Sandy Markwood:

So one of the other roles that Area Agencies were really looking at supporting was being a navigator to help make that connection happen. So I think as we move forward, that even after this crisis hits, what I’m hoping is that we will incorporate more uses of technology appropriately.

Sandy Markwood:

Not that technology can replicate or completely replace that in-touch, in-person interaction that I think is really a sweet spot of Area Agencies and so many community based organizations. But how can you blend those two together so that it enhances and increases the opportunities for interaction and service delivery?

Sue Peschin:

Definitely. Yeah. I think that’s one of those lessons that we need to really think through and work on as a community, because I think there’s tremendous opportunity there.

Sue Peschin:

Okay. Well, we were so fortunate and thankful to work with you and the Eldercare Locator on a fact sheet about staying safe at home during the coronavirus crisis. Can you go through some ways that older adults and their loved ones can stay safe and healthy during this continued crisis?

Sandy Markwood:

Sure, absolutely. And Sue, I really want to thank you and the Alliance for partnering with n4a and the Eldercare Locator on that consumer flyer.

Sandy Markwood:

What we found out at the beginning of the COVID crisis is that older adults didn’t have the information or they didn’t have the right information about the virus. So that flyer was really invaluable for us to get out to older adults across the country so that they could realize that the virus was real, realize that they were at higher risk. Learn ways to protect themselves, know the symptoms, know what to do if they got sick, protect themselves from scams. But also get connected to community services.

Sandy Markwood:

To your point, what can older adults and caregivers do? I think, one, they need to know that information; that’s foundational. But I think the other critical element there is to recognize and start looking at all of the different community activities that are out there, even during this crisis. If they are having a difficult time getting meals, if they have a difficult time ordering groceries, call the Area Agency on Aging.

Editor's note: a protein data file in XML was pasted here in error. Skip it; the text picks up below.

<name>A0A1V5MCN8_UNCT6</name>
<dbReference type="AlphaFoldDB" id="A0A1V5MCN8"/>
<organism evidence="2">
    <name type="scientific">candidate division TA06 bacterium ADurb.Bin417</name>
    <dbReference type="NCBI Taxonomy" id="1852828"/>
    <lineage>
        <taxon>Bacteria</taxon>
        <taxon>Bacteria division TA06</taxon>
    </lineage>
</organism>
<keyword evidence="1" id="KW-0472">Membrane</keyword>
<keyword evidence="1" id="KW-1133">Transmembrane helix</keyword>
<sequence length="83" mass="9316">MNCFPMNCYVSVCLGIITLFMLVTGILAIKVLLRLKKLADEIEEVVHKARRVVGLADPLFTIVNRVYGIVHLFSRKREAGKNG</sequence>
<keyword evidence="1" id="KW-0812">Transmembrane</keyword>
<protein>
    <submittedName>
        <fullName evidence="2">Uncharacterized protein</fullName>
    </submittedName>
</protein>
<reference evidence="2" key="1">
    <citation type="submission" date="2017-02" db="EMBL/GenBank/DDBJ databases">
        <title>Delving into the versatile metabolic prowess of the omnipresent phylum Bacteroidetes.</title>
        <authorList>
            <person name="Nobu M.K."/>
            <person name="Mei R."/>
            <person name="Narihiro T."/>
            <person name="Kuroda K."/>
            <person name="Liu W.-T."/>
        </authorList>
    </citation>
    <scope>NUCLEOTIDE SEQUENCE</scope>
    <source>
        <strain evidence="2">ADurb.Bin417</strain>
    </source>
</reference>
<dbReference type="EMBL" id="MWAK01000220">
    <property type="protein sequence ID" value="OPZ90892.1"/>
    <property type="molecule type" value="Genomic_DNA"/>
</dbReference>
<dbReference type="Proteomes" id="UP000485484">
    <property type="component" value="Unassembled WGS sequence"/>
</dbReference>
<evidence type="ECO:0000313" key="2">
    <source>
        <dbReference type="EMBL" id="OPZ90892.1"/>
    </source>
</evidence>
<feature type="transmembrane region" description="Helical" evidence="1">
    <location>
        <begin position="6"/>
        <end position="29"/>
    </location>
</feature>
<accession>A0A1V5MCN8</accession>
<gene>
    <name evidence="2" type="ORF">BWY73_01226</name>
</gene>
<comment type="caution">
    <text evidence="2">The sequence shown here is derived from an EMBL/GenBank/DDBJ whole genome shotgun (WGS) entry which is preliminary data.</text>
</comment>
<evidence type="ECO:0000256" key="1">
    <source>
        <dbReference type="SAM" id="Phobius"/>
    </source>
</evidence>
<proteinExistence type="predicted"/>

Sandy Markwood:

We can arrange that. We can make sure that that happens even during this crisis. If someone needs to get to dialysis or a cancer treatment, we have opportunities and ways to provide medically-based transportation to them.

Sandy Markwood:

If they need in-home supportive services, now so many of our agencies have that critical PPE; we can come into the home and provide those services. So just knowing that even during this crisis, there is help out there from trusted resources that can come into their home or provide critical services and supports to them.

Sandy Markwood:

Also, even though this crisis is going on, we are still providing critical supports to caregivers. Much of that training is now more virtual than it is in person. But support groups and educational training on how to be a caregiver.

Sandy Markwood:

Unfortunately, one of the services that is most needed by caregivers is respite care and that’s become more difficult, but we’re still looking at ways to be able to do that as well. So just knowing that there is community supports out there that can help them during this crisis, I think is critical.

Sue Peschin:

Great, good. Yes, and that’s actually a good segue into my next question. Which is, how can people listening help support their local Area Agency on Aging, as well as older adults in their communities during the pandemic?

Sandy Markwood:

Perfect question, and I’m so glad you asked. There’s so many ways that people can support Area Agencies on Aging. But one of the critical ways right now, quite honestly, is volunteering.

Sandy Markwood:

Many of the traditional volunteers for Area Agencies on Aging, those people who are out there delivering home-delivered meals or being a volunteer driver, people who are on the phones checking on older adults, those traditionally have been older adults themselves. Which, because of the COVID crisis, either cannot safely perform those duties or have chosen that they were going to relieve themselves of those duties during the COVID crisis. Which means we really need other people to step up and to help out to provide those critical services.

Sandy Markwood:

So if any of your listeners are interested in helping older adults or caregivers in their community, there’s a great need for volunteers to deliver meals, to deliver groceries and to make check-in calls. Another way is to contact the Area Agency on Aging, just like to contact area food banks, just to check to see if they are in need of donations of food or other materials or equipment during this time.

Sandy Markwood:

Again, it’s because older adults and their caregivers are having a difficult time getting out of their homes, some of the necessary food and other equipment needs that they have may be going unmet. Through donations and also through volunteering, this is a great opportunity to try to help them get those needs met.

Sue Peschin: